Sun, Sept 25
The Monkees
After 50 years as a band, who would’ve guessed the Monkees could make a new critically adored album (Good Times!) in 2016? In fairness, the pop rockers had some help via an all-star roster of songwriters, including Ben Gibbard, Carole King, Noel Gallagher, and Rivers Cuomo, to name a few. Let the good times roll at the band’s stop in Seattle. Moore Theatre, $43–$73


Sat, Sept 24 
Pratt Fall Open House
Are you an aspiring artist trying to enter the Seattle art scene? You’re in luck. Pratt Fine Arts Center—perhaps the Pacific Northwest’s most welcoming art school—hosts its biannual open house this Saturday. Come solo or bring the kids for an evening of hands-on crafts, artist demos, instructor chats, food trucks, and more. Maybe you’ll even find a Pratt class that’s right for you. Pratt Fine Arts Center, Free

Sept 24–Jan 15
30 Americans

After centuries of underrepresentation in art museums, exhibits like 30 Americans that showcase great painting and sculpture by African Americans may finally start pushing the art world to a place where race doesn’t always need to be the central theme. Drawing from art collectors Mera and Donald Rubell, the exhibit showcases 31 prominent African American artists—like Jean-Michel Basquiat, Mickalene Thomas, and Kehinde Wiley—who have contributed to and shaped the modern art world. Tacoma Art Museum, $15


Sun, Sept 25
Seattle Seahawks vs. San Francisco 49ers
Coming off a dreadful loss to the Rams, the Seahawks look to rebound against the rival 49ers. While the Seahawks defense remains fearsome and should give shakey Niners QB Blaine Gabbert fits, unless the Seahawks offensive line magically gels into an NFL caliber unit capable of protecting Russell Wilson and opening up some running lanes in a hurry, it could be a loooooooooooong season. Someone send John Schneider a memo saying that it’s probably not a good idea in the future to ignore the weakest part of your team during the offseason. CenturyLink Field, $180–$645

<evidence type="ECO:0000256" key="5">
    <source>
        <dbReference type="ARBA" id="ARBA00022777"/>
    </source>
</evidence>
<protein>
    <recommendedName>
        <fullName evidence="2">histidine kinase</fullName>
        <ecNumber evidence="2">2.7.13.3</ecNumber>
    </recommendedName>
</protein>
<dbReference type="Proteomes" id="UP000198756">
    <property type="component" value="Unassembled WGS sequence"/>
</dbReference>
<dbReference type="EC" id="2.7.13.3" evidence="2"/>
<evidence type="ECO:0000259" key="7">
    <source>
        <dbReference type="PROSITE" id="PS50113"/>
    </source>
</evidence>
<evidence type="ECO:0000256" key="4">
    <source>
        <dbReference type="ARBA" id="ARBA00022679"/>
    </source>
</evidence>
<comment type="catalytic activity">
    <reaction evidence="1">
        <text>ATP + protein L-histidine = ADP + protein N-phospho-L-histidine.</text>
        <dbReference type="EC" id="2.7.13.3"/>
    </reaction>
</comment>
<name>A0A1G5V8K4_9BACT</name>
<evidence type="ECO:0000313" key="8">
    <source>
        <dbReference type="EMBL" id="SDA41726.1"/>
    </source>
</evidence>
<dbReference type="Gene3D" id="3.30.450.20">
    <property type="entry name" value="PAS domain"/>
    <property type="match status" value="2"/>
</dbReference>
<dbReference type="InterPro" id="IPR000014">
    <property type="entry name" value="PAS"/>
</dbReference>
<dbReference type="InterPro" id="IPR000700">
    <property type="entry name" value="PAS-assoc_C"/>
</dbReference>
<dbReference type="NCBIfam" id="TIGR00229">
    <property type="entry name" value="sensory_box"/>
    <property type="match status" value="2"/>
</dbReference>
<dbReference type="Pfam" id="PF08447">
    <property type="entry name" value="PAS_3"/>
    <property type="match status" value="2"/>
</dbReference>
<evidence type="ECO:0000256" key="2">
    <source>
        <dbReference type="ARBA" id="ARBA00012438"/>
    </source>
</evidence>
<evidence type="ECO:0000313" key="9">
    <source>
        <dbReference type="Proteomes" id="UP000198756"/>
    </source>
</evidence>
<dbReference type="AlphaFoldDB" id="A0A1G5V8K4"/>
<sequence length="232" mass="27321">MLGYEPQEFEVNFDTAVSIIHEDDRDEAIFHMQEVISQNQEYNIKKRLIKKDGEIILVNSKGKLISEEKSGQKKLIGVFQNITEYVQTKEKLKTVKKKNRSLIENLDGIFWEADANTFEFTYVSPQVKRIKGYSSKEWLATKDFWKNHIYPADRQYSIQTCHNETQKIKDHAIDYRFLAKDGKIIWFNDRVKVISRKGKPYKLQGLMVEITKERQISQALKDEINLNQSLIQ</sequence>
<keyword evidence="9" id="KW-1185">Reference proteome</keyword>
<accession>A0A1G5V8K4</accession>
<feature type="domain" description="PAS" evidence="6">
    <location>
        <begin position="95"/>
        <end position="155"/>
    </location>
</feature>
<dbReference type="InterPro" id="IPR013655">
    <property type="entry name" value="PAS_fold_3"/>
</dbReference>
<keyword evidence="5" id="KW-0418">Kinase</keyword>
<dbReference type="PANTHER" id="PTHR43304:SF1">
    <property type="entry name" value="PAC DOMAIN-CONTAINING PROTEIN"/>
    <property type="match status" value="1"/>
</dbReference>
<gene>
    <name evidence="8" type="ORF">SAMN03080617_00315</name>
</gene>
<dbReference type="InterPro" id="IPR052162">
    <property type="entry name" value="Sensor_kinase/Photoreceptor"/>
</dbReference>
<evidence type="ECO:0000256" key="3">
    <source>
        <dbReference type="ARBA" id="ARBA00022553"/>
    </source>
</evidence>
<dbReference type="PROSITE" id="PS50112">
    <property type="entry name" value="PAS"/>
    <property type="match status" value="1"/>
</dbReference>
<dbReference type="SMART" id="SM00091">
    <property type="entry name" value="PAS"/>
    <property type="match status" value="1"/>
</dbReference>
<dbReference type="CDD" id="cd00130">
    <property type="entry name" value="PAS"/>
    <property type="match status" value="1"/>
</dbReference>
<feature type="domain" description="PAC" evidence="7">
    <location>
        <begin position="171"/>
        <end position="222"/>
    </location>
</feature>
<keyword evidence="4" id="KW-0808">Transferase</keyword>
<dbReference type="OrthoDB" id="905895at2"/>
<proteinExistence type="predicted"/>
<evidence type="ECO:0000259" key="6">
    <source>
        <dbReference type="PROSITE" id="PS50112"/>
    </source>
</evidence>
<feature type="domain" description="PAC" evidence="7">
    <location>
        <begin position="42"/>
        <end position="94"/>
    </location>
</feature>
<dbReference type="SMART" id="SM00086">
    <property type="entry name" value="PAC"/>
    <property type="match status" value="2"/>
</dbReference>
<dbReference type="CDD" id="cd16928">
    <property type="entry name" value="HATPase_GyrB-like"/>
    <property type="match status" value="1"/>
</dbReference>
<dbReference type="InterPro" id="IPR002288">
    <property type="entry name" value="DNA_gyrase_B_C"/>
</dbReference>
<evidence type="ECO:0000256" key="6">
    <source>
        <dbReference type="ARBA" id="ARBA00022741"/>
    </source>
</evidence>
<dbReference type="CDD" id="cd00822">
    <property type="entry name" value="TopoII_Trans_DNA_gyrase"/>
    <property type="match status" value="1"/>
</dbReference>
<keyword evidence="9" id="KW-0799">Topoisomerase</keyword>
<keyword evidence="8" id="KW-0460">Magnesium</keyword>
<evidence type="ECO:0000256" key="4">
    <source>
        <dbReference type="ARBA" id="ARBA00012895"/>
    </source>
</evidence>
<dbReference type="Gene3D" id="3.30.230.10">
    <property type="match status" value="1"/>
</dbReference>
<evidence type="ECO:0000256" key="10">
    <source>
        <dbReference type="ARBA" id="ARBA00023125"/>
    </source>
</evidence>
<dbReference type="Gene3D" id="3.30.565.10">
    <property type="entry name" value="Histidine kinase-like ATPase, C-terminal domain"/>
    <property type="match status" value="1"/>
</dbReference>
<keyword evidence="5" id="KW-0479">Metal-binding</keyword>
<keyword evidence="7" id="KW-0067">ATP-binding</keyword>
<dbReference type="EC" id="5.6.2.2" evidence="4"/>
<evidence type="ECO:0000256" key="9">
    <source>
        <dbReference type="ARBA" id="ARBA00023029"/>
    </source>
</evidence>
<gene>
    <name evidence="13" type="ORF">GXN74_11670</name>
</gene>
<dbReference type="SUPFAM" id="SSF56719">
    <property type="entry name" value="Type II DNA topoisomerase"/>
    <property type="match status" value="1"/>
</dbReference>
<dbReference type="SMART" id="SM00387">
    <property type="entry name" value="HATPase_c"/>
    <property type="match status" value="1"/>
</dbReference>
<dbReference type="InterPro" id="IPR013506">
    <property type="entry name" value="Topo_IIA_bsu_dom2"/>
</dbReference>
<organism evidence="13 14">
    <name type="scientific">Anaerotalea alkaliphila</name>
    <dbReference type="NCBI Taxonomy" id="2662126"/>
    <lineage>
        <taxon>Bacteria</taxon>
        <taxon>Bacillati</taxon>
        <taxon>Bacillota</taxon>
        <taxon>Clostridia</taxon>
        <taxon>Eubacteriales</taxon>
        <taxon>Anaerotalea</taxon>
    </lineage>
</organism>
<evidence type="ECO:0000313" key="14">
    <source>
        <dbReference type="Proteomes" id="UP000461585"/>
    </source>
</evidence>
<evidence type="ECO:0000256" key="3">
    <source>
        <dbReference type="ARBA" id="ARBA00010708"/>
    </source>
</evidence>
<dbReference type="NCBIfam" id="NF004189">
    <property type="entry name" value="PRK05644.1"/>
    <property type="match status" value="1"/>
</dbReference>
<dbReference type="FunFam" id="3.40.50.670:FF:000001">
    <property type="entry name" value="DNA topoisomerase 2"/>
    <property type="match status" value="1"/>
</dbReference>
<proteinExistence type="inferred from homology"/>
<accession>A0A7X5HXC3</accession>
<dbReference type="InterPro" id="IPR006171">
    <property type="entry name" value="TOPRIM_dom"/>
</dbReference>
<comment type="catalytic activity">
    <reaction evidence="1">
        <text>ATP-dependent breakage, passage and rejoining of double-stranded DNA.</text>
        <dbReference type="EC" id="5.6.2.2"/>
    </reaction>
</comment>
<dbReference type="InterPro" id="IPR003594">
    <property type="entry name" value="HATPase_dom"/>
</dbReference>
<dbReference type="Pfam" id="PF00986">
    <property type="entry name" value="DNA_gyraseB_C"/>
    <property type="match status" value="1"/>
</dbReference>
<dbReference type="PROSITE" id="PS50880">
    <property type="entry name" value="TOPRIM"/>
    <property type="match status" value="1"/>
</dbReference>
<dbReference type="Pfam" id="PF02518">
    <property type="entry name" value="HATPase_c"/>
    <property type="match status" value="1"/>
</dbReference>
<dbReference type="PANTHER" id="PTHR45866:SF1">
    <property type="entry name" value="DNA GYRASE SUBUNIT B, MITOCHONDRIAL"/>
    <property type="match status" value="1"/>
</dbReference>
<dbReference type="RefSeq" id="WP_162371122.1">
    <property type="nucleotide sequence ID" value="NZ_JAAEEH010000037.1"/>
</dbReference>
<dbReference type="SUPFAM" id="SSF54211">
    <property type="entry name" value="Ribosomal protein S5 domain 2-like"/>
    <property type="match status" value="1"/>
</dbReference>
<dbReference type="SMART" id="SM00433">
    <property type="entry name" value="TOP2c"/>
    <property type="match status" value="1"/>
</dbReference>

Thur, Sept 22
Neil deGrasse Tyson: An Astrophysicist Goes to the Movies
When Neil deGrasse Tyson isn’t busy hosting StarTalk or Cosmos, heading the Hayden Planetarium, or giving lectures, he transforms into his diabolical alter ego—Hollywood’s Wet Blanket. The famed astrophysicist has become the premiere scientific fact checker for major motion pictures like Gravity and Star Wars. No films about space are safe. That passion becomes a live lecture when he presents An Astrophysicist Goes to the Movies. Paramount Theatre, Sold out


Thru Sept 25
Bellevue Fashion Week
For 11 years, Bellevue Fashion Week has been upending the idea that Seattle lacks any chic fashion sense. Premier events like Vogue’s Front RowFashion Runway Show or the Northwest- sourced Independent Designer Runway Show feature some of the hottest looks around. Additional free events ranging from collections debuted on the catwalk at Bellevue Square to image consulting sessions always help make Seattle a little more stylish. Bellevue Square, Free–$175


Sat, Sept 24
Washington Artisan Cheesemakers Festival
Dairy queens rejoice—Saturday brings 24 cheesemakers from across the state with over 90 cheeses and lactose-based goods in tow. Dig into locally made gruyeres, chevres, butters, yogurts, and everybody’s favorite milky treat, ice cream. And while you may be very tolerant of lactose, know that there will also be honey and jams to pair with cheeses, bread, as well as beer, wine, and cider. Seattle Design Center, $35